Pay for what is yours

In Britain and Australia, welfare rules now encourage and cajole single mums on benefits to find part-time work once their children start school. Absentee fathers are required to pay child support to help with the costs of raising their children.

But one section of the population is still allowed to evade the financial responsibilities of parenting –men on benefits who father children but have no means of paying for them.

The Daily Telegraph recently named Jamie Cumming, a 34-year-old unemployed man from Dundee, Scotland, as Britain’s ‘most feckless father.’ Cumming has fathered 15 children with 12 different women in 16 years. Two more of his babies are on the way. One of the mothers is Australian.

Nothing can be done to force him to take responsibility for the children he has sired. Nor can he be prevented from fathering even more in the future, if he can find women stupid enough to sleep with him. Most of his female partners have been young, and like him, few of them appear to work. Presumably he meets them in the dole queue when he goes to sign on.

How does Cumming support all these women and his children? He doesn’t, nor is he expected to. Being unemployed, the most he is required to give the mothers of his children under Britain’s benefits rules is £7 per week. That’s £7 in total, not £7 per child.

So who picks up the bill for all these ‘families’ he keeps creating? Not Cumming, nor the women he impregnates.

No, total strangers are paying to raise Cumming’s brood – people who (unlike Cumming and his partners) go to work, earn wages, pay their own way, support their own families, and are then required by law to support his multiple ‘families’ too. Such is the morality of the modern welfare state.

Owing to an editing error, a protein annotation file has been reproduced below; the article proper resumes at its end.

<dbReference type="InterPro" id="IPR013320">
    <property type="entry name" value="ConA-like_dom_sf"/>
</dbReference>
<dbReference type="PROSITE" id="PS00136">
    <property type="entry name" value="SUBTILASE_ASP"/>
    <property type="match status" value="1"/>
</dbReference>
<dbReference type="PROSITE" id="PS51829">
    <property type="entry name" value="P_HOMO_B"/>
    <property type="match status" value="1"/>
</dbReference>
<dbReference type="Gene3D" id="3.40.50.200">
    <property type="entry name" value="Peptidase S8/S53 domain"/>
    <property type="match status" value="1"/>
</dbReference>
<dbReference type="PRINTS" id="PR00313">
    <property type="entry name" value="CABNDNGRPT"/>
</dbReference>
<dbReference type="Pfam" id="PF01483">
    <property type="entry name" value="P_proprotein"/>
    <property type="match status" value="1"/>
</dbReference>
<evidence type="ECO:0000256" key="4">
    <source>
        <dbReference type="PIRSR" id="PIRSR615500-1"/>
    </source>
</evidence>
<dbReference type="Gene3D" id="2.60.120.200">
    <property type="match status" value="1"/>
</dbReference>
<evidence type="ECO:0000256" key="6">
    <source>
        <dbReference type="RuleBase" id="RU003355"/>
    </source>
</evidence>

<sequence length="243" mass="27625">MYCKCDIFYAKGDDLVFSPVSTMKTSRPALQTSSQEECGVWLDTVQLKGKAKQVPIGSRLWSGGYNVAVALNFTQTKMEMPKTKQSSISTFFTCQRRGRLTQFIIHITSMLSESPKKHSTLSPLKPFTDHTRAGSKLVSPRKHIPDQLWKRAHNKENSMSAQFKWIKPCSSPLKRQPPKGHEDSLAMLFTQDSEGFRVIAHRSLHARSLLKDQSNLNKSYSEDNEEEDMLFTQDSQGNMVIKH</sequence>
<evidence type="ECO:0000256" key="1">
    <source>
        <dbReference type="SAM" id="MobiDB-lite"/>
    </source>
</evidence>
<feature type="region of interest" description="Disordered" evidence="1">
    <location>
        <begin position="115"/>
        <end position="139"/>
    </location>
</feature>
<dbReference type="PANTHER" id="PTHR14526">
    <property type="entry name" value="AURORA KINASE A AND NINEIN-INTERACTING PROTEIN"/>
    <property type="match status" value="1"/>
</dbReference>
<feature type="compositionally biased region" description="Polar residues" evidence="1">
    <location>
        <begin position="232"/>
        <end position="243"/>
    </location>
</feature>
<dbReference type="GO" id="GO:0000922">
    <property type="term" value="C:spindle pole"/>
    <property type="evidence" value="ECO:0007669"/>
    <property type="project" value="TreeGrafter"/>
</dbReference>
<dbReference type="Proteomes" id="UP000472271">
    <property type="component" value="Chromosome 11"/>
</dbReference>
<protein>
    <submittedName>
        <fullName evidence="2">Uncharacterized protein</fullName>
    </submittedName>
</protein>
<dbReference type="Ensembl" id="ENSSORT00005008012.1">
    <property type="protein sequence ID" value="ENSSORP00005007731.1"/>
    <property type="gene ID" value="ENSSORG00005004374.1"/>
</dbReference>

Obviously Cumming is an extreme case. But I estimate there are between one-quarter and one-third of a million absent fathers in Britain living on welfare and contributing almost nothing to the costs of raising their children.

Such men should be required to work full-time, no matter what kind of job it is, so they can start paying for their children’s upkeep. If that doesn’t cover the bills, their relatives – parents, grandparents, siblings, uncles, aunties and step-parents – should contribute (why should strangers be expected to pay for a child’s upbringing before its relatives?). And if that fails, these deadbeat dads of the welfare system should be locked up for the criminal offence of child neglect – for if failing to organise financial provision for the upkeep of your children doesn’t constitute neglect, I don’t know what does.


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